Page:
- Nakashima K, Giannopoulou C, Andersen E, Roehrich N, Brochut P, Dubrez B, Cimasoni G: A longitudinal study of various crevicular fluid components as markers of periodontal disease activity. J Clin Periodontol. 1996, 23: 832-838.PubMedGoogle Scholar
- Lamster IB, Holmes LG, Gross KB, Oshrain RL, Cohen DW, Rose LF, Peters LM, Pope MR: The relationship of beta-glucuronidase activity in crevicular fluid to probing attachment loss in patients with adult periodontitis. Findings from a multicenter study. J Clin Periodontol. 1995, 22: 36-44.PubMedGoogle Scholar
- Kennett CN, Cox SW, Eley BM: Investigations into the cellular contribution to host tissue proteases and inhibitors in gingival crevicular fluid. J Clin Periodontol. 1997, 24: 424-431.PubMedGoogle Scholar
- Eley BM, Cox SW: The relationship between gingival crevicular fluid cathepsin B activity and periodontal attachment loss in chronic periodontitis patients: a 2-year longitudinal study. J Periodontal Res. 1996, 31: 381-392.PubMedGoogle Scholar
- Chen HY, Cox SW, Eley BM: Cathepsin B, alpha2-macroglobulin and cystatin levels in gingival crevicular fluid from chronic periodontitis patients. J Clin Periodontol. 1998, 25: 34-41.PubMedGoogle Scholar
- Cox SW, Eley BM: Cathepsin B/L-, elastase-, tryptase-, trypsin- and dipeptidyl peptidase IV-like activities in gingival crevicular fluid. A comparison of levels before and after basic periodontal treatment of chronic periodontitis patients. J Clin Periodontol. 1992, 19: 333-339.PubMedGoogle Scholar
- Ramseier CA, Kinney JS, Herr AE, Braun T, Sugai JV, Shelburne CA, Rayburn LA, Tran HM, Singh AK, Giannobile WV: Identification of pathogen and host-response markers correlated with periodontal disease. J Periodontol. 2009, 80: 436-446.PubMedGoogle Scholar
- Mancini S, Romanelli R, Laschinger CA, Overall CM, Sodek J, McCulloch CA: Assessment of a novel screening test for neutrophil collagenase activity in the diagnosis of periodontal diseases. J Periodontol. 1999, 70: 1292-1302.PubMedGoogle Scholar
- Giannobile WV: Salivary diagnostics for periodontal diseases. J Am Dent Assoc. 2012, 143: 6S-11S.PubMedGoogle Scholar
- Teng YT, Sodek J, McCulloch CA: Gingival crevicular fluid gelatinase and its relationship to periodontal disease in human subjects. J Periodontal Res. 1992, 27: 544-552.PubMedGoogle Scholar
- Eley BM, Cox SW: Correlation between gingival crevicular fluid dipeptidyl peptidase II and IV activity and periodontal attachment loss. A 2-year longitudinal study in chronic periodontitis patients. Oral Dis. 1995, 1: 201-213.PubMedGoogle Scholar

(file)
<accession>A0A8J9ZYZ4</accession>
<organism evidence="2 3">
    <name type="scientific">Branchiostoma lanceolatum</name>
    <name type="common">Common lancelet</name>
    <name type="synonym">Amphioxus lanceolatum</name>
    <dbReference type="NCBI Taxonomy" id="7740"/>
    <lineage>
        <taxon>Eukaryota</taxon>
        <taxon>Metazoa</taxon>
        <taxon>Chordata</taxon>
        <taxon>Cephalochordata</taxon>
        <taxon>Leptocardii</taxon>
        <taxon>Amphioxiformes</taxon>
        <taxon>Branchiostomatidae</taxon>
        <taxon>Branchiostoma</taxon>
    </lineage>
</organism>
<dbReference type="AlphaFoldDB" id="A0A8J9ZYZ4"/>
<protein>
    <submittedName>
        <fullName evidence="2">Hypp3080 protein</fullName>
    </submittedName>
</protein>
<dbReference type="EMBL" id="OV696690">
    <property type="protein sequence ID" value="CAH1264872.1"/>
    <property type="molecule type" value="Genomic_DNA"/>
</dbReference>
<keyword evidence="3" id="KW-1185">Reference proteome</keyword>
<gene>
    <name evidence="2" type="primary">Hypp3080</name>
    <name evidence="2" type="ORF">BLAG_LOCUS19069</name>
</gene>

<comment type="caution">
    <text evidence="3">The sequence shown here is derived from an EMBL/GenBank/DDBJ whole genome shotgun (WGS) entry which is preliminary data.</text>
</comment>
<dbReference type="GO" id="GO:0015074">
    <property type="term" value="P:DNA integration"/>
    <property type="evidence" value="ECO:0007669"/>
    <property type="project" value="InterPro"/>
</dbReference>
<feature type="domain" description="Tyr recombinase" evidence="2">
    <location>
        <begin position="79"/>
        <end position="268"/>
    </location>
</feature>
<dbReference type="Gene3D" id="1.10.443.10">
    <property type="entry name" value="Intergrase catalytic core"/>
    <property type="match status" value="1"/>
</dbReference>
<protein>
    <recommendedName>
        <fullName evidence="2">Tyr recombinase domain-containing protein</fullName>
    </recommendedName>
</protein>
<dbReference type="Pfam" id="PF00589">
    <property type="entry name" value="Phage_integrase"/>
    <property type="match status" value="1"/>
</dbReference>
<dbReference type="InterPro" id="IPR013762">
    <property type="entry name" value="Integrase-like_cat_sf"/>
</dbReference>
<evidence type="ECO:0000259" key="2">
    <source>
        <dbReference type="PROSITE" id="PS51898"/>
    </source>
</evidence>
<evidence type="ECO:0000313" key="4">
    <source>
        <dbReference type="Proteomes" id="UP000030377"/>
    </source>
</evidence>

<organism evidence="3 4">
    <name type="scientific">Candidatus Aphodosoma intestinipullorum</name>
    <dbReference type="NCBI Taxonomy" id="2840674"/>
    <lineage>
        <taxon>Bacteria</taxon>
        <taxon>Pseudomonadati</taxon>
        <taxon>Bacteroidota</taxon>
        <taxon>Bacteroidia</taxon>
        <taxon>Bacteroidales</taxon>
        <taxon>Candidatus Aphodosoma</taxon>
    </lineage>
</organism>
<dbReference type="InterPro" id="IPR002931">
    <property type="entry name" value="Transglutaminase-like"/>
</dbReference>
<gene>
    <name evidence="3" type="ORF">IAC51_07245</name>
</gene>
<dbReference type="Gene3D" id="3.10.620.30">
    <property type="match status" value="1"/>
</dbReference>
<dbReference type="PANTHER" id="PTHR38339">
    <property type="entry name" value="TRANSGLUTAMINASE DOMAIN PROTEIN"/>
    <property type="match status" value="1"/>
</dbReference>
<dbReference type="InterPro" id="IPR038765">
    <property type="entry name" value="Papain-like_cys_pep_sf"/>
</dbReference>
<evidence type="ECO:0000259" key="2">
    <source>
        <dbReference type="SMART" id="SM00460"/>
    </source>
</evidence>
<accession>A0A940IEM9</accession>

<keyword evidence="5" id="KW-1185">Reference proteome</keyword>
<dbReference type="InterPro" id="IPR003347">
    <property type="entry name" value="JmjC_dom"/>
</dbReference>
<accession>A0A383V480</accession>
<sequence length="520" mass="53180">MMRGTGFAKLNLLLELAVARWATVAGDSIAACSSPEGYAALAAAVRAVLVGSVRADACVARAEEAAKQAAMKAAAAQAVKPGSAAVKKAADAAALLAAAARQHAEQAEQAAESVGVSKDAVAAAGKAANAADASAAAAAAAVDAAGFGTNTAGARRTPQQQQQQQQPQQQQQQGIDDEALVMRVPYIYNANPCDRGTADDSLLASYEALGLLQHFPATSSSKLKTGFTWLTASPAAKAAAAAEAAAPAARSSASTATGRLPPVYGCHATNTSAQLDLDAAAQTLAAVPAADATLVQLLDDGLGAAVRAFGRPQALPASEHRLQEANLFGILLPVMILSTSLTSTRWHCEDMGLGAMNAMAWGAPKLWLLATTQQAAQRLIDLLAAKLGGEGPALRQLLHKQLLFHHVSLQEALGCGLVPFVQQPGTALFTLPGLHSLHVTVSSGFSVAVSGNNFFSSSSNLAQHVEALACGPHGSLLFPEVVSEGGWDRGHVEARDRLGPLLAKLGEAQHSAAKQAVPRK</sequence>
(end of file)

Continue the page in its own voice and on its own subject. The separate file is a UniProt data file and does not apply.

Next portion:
- Jin L, Soder B, Corbet EF: Interleukin-8 and granulocyte elastase in gingival crevicular fluid in relation to periodontopathogens in untreated adult periodontitis. J Periodontol. 2000, 71: 929-939.PubMedGoogle Scholar
- Smith QT, Harriman L, Au GS, Stoltenberg JL, Osborn JB, Aeppli DM, Fischer G: Neutrophil elastase in crevicular fluid: comparison of a middle-aged general population with healthy and periodontitis groups. J Clin Periodontol. 1995, 22: 935-941.PubMedGoogle Scholar
- Palcanis KG, Larjava IK, Wells BR, Suggs KA, Landis JR, Chadwick DE, Jeffcoat MK: Elastase as an indicator of periodontal disease progression. J Periodontol. 1992, 63: 237-242.PubMedGoogle Scholar
- Belibasakis GN, Bostanci N: The RANKL-OPG system in clinical periodontology. J Clin Periodontol. 2012, 39: 239-248.PubMedGoogle Scholar
- Giannobile WV, Al- Shammari KF, Sarment DP: Matrix molecules and growth factors as indicators of periodontal disease activity. Periodontol 2000. 2003, 31: 125-134.PubMedGoogle Scholar
- Smith AJ, Addy M, Embery G: Gingival crevicular fluid glycosaminoglycan levels in patients with chronic adult periodontitis. J Clin Periodontol. 1995, 22: 355-361.PubMedGoogle Scholar
- Yager P, Edwards T, Elain F, Helton K, Nelson K, Tam MR, Weigl BH: Microfluidic diagnostic technologies for global public health. Nature. 2006, 442: 412-418.PubMedGoogle Scholar
- Giannobile WV, Beikler T, Kinney JS, Ramseier CA, Morelli T, Wong DT: Saliva as a diagnostic tool for periodontal disease: current state and future directions. Periodontol 2000. 2009, 50: 52-64.PubMedGoogle Scholar
- Christodoulides N, Floriano PN, Miller CS, Ebersole JL, Mohanty S, Dharshan P, Griffin M, Lennart A, Ballard KL, King CP, Langub MC, Kryscio RJ, Thomas MV, McDevitt JT: Lab-on-a-chip methods for point-of-care measurements of salivary biomarkers of periodontitis. Ann N Y Acad Sci. 2007, 1098: 411-428.PubMedGoogle Scholar
- Golubnitschaja O: Time for new guidelines in advanced healthcare: the mission of The EPMA Journal to promote an integrative view in predictive, preventive and personalized medicine. EPMA J. 2012, 3: 5-PubMedPubMed CentralGoogle Scholar
This article is published under license to BioMed Central Ltd. This is an Open Access article distributed under the terms of the Creative Commons Attribution License (http://creativecommons.org/licenses/by/2.0), which permits unrestricted use, distribution, and reproduction in any medium, provided the original work is properly cited.